The photographer of our wedding bestowed a few words of wisdom on us regarding how to have and keep a healthy marriage. His words have stayed with me ever since. He told us to "talk to each other."
Both Jan and I nodded having, we thought, heard this advice time and again - yes, we need to communicate. But the photographer pressed that, in fact, we hadn't. He clarified:
"I don't mean communicate, I mean talk to each other. We communicate with everyone all the time - our eyes, our faces, our bodies communicate. You need to talk to each other. Talking is different. It removes the potential confusion and misunderstanding we communicate to each other when we don't talk."Obviously, dogs can't talk.
They don't have the benefit of our wordy explanations regarding why we need them to do something, why something they're doing is wrong and why, as much as we'd like to stay, we have to go to work in the morning. But just like us, they do communicate. And they read our signals to them probably far better than we can imagine.
Bella is extraordinarily communicative. She is often very clear in relaying her needs and desires to us. We apparently lack her skills because we haven't yet been able to make her understand where she fits in our lives.
When we met with Dr. Dodman to help resolve her issues with Jan, we learned a few things about how to communicate with Bella:
- Be consistent - in ways you never thought necessary.
- Say what you mean and mean what you say.
- You can't crown yourself king.
Point 1 was to both of us.
We know that dogs need consistency to understand what we want from them. If one day they're allowed on the couch and the next day they're not, they're going to get confused. What we didn't know is that some dogs can be so sensitive to our movements, motions and emotions, that even slight variations in our signals can leave them wondering what we want.
This was a lesson both Jan and I had to learn. The lesson was mostly that our dog is better at reading us, if she can see us, than we are at reading her. Dogs understand consisitency and some dogs, especially particularly smart dogs, can get confused if the sign you are using to communicate with them changes even a fraction from what it was previously. We had to learn to be very consistent and definite with our requests to her. Otherwise this could lead to insecurity based in confusion - What did we want from her?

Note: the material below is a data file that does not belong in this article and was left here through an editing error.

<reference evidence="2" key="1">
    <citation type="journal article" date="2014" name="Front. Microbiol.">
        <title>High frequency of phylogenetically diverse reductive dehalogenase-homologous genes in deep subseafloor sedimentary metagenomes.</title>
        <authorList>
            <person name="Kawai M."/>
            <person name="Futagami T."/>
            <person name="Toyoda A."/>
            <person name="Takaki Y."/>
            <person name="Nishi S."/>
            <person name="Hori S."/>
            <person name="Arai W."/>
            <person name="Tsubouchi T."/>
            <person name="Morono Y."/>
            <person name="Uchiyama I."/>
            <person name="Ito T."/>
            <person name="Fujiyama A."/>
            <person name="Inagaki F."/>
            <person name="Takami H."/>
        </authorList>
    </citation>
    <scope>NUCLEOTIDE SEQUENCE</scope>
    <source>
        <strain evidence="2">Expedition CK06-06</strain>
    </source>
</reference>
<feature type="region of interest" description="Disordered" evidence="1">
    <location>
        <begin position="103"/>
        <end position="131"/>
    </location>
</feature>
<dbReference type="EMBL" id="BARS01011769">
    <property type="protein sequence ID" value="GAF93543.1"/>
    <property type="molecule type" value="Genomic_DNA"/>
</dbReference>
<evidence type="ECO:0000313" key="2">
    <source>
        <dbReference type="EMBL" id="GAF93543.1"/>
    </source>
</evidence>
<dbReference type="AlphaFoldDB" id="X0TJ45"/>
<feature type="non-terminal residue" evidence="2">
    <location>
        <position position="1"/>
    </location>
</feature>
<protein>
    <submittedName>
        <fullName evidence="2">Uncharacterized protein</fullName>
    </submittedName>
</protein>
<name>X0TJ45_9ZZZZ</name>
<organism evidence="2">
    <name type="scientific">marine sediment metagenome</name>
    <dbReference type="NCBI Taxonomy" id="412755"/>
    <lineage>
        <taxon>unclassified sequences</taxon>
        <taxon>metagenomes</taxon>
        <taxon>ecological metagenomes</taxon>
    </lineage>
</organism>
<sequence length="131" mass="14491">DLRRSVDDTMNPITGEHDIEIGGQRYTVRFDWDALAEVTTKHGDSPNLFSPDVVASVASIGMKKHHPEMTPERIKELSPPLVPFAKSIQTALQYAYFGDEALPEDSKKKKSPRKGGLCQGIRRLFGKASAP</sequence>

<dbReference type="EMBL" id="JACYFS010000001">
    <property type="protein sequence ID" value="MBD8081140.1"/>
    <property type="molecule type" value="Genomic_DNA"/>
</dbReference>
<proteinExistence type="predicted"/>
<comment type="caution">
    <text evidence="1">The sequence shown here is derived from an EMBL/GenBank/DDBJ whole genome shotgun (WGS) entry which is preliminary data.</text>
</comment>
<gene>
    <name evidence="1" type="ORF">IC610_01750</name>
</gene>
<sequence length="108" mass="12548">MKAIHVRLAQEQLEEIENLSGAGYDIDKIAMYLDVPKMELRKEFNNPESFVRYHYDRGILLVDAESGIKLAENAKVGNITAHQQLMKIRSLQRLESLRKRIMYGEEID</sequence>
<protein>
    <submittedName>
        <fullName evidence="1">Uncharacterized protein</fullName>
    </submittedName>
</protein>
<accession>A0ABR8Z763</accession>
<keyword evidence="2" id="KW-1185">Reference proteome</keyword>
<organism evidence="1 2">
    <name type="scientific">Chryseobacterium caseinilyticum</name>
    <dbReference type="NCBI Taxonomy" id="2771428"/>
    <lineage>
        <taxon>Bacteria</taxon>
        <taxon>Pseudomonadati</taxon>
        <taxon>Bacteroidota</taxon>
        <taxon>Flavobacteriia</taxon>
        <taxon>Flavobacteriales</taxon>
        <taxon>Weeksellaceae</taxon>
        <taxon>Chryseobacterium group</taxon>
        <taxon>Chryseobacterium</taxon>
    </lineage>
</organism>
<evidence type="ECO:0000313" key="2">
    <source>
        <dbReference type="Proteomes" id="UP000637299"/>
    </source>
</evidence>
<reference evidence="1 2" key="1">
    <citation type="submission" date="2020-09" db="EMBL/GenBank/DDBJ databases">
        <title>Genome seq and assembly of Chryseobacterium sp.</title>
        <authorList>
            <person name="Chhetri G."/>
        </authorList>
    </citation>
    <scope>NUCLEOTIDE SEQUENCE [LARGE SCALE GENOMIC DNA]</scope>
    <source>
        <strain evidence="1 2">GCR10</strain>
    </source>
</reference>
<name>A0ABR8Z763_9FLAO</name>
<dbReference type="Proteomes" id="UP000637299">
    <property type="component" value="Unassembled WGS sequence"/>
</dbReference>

|It wasn't always thus.|
In our conversation with Dr. Dodman, we were reminded how much dogs rely on our facial features and tone of voice to interpret our words. Yet when Bella looks at Jan, she can't usually see his eyes (she sees the reflection of his glasses), she can't easily assess his mouth (hidden to a degree behind his beard) and he's so quiet when he speaks to her most of the time that she may not be able to infer any tone at all because she can barely hear him. So the onus falls to him to read her a little better.
Dr. Dodman suggested Jan pay attention to the time of day (serotinin levels drop at night and she may be less tolerant, crankier), be aware of potentially painful situations (Bella may have some arthritis in her shoulders) and watch her ears, eyes and body posture for signs of stress and discomfort. It's also worth nothing that Jan does not hear quite as well as Bella and I do so visual clues to her current state of mind become even more important than usual.
Note to Jan: You need to up your drama queen quotient.